1. This sounds really good, and healthy, which I like! Question: Would it be as healthy if I had to replace the 3/4 cup of whole or goat milk, and use all non-dairy? I am allergic to all dairy…unfortunately. I know yogurt is healthy, is the soy yogurt as healthy as the dairy based one?

    1. Hey BJ!! You can definitely replace the yogurt/kefir with a non-dairy version. So long as it doesn’t contain added refined sugar, you’re good to go! Enjoy! xo

  2. I didn’t know you wrote a book! That’s so awesome- I definitely trust you and this smoothie 🙂 Totally delicious and very necessary, because I’m always a little confused as to what is going on with my digestive system!

  3. 1 tlb flax seed has 40mg magnesium. So you would need almost 10 Tbl of flax seed, which is over 1/2 cup. Yeah. Flax seed smoothie. Yum!

  4. Hi Julia,

    I made this smoothie today and it was PERFECT. My gut was very happy and I can see this easily going into my usual morning rotation. Thanks for the amazing recipes – I love getting your posts in my inbox each week!

  5. I can’t think of a more delicious way to make my gut happy! I’ve been loving the goat milk’s kefir too. I mix it with a little almond milk yogurt and some berries. Puuuurrfection.

    Btw, I’m totally on Team Banana. I’m pretty sure people who have developed diabetes weren’t walking around eating bananas all day long. Just sayin’.

  6. Hi! Just now trying to get into getting the good Flora back into my system after having strong antibiotics via IV for 7 days. The beginning date for it all was 8/10/2018. Have had pneumonia all most immediately after a week from discharge. Feel just so totally drained and tired.

    1. Hi Tina! If you’re thinking of freezing the individual ingredients un-blended, I think it will work great! I’ve never tried freezing a smoothie after blending it, so I’m not sure how it would turn out. I would worry the banana would get funky, but I’m just not 100% sure. I wish I could be more help! xoxo

  7. Hi Julia! In my search for taking the first steps to improving my gut health, I came across your blog here. I’m 68 and was diagnosed with Barrett’s Esophagitis 25 years ago following participating in a clinical study ultimately what became known as Omeprazole. The last 12 years the reflux was so bad I was losing nearly 80% of everything I ate. After having non-Hodgkins Lymphoma in 2006, I decided to make some changes in my life. I started eating better. I enrolled in college in 2009 and just before I graduated in 2015, I had a Nissen Fundoplication surgery which ultimately changed my life for the better. I also had a hiatal hernia repair. Unfortunately, in the past year that has come undone, so it is at this point that I’m looking to do more than just eat right and exercise but put more emphasis specifically on my gut health. Being lactose intolerant, I’ve managed to switch to almond milk, albeit unsweetened vanilla flavored almond milk, so that’s what I’m using for this recipe. I couldn’t find regular kefir, so I’ve settled for a blueberry kefir. I hope that is acceptable here for this shake. In the meantime, until I can find some Manuka honey, I’m using regular clover honey. I’m a bit stubborn when it comes to new things, especially dietary things. I’m one of those believers that rice cakes aren’t too bad if you put enough frosting on them. I’m joking but you get the idea. So let me thank you for this blog, giving me the opportunity to take this first step out of my comfort zone and also if you could let me know if using a fruit kefir is acceptable. Needless to say, I was a little surprised that it didn’t taste too bad! Pretty good actually!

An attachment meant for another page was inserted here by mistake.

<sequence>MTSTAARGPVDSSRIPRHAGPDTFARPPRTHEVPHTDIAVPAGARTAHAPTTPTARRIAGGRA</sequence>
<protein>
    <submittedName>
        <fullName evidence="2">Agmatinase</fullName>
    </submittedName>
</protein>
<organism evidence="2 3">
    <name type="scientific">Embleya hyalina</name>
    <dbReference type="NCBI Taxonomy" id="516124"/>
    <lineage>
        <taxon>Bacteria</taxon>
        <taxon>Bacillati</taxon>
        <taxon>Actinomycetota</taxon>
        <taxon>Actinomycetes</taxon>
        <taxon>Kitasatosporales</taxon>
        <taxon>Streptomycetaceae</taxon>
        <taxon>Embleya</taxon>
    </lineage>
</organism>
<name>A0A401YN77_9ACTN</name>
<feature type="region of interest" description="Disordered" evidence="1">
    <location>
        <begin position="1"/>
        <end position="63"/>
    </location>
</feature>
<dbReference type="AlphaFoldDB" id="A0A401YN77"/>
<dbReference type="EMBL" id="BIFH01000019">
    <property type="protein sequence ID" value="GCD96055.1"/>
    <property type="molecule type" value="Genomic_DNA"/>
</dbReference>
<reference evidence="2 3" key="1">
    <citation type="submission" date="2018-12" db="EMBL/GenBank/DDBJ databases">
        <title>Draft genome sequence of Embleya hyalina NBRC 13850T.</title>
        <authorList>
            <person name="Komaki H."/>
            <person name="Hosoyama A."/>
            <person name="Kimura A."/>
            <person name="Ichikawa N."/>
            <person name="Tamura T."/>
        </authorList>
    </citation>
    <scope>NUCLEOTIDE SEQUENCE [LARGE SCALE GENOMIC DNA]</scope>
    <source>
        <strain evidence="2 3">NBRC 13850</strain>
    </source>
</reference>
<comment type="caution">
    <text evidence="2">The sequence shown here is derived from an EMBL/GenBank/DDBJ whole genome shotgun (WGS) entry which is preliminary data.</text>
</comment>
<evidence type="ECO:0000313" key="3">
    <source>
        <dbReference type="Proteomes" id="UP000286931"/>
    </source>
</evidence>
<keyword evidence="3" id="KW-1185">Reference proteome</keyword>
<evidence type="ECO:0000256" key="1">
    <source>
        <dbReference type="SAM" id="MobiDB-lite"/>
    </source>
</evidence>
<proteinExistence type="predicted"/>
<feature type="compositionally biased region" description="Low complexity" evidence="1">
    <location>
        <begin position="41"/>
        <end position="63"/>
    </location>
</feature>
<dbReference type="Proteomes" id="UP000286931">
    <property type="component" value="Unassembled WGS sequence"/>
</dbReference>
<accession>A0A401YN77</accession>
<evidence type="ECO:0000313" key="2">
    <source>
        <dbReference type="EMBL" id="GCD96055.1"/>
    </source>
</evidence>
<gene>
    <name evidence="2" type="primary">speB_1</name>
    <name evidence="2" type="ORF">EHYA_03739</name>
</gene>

1. Hi David!

      Thank you so much for sharing your story with me. It sounds like you’ve had such a positive attitude in spite of the health issues and that you’re doing the best you can! That’s all we can really do in life, so my heart goes out to you and huge kudos for continuing to work through everything with an open mind!!

      The blueberry kefir is perfectly fine! In fact, that sounds delicious, so I may have to try it, myself! I’m so thrilled to hear you found the smoothie tolerable 😉 I don’t always find healthy recipes like this to be all that delicious, myself, but again my hat’s off to you for trying something new!! Much love to you and thanks so much again for coming to share! xoxox